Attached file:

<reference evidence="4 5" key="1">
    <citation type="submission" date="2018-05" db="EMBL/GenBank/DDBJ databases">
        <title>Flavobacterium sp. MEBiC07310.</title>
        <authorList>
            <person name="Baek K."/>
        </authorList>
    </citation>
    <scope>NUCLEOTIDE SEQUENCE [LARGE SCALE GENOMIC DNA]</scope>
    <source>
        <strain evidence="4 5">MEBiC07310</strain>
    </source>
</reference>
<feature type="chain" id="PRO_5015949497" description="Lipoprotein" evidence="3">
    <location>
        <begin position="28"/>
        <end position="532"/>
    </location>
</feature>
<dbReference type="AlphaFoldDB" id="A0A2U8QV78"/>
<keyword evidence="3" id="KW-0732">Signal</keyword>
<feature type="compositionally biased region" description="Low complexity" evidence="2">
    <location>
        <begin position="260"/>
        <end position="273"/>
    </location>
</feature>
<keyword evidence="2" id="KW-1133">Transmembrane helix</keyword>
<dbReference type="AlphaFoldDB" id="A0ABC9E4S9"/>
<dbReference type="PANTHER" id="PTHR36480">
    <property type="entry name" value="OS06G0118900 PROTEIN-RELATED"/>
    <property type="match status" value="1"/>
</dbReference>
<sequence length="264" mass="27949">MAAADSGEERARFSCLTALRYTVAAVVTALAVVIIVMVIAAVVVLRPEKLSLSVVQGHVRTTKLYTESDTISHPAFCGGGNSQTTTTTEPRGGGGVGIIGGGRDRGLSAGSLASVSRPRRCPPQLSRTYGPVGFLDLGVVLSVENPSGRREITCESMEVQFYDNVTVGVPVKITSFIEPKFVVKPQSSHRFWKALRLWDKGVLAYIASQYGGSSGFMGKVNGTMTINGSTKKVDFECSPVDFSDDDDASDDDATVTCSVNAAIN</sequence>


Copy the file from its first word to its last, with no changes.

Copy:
<reference evidence="4 5" key="1">
    <citation type="submission" date="2018-05" db="EMBL/GenBank/DDBJ databases">
        <title>Flavobacterium sp. MEBiC07310.</title>
        <authorList>
            <person name="Baek K."/>
        </authorList>
    </citation>
    <scope>NUCLEOTIDE SEQUENCE [LARGE SCALE GENOMIC DNA]</scope>
    <source>
        <strain evidence="4 5">MEBiC07310</strain>
    </source>
</reference>
<feature type="chain" id="PRO_5015949497" description="Lipoprotein" evidence="3">
    <location>
        <begin position="28"/>
        <end position="532"/>
    </location>
</feature>
<dbReference type="AlphaFoldDB" id="A0A2U8QV78"/>
<keyword evidence="3" id="KW-0732">Signal</keyword>
<feature type="compositionally biased region" description="Low complexity" evidence="2">
    <location>
        <begin position="260"/>
        <end position="273"/>
    </location>
</feature>
<keyword evidence="2" id="KW-1133">Transmembrane helix</keyword>
<dbReference type="AlphaFoldDB" id="A0ABC9E4S9"/>
<dbReference type="PANTHER" id="PTHR36480">
    <property type="entry name" value="OS06G0118900 PROTEIN-RELATED"/>
    <property type="match status" value="1"/>
</dbReference>
<sequence length="264" mass="27949">MAAADSGEERARFSCLTALRYTVAAVVTALAVVIIVMVIAAVVVLRPEKLSLSVVQGHVRTTKLYTESDTISHPAFCGGGNSQTTTTTEPRGGGGVGIIGGGRDRGLSAGSLASVSRPRRCPPQLSRTYGPVGFLDLGVVLSVENPSGRREITCESMEVQFYDNVTVGVPVKITSFIEPKFVVKPQSSHRFWKALRLWDKGVLAYIASQYGGSSGFMGKVNGTMTINGSTKKVDFECSPVDFSDDDDASDDDATVTCSVNAAIN</sequence>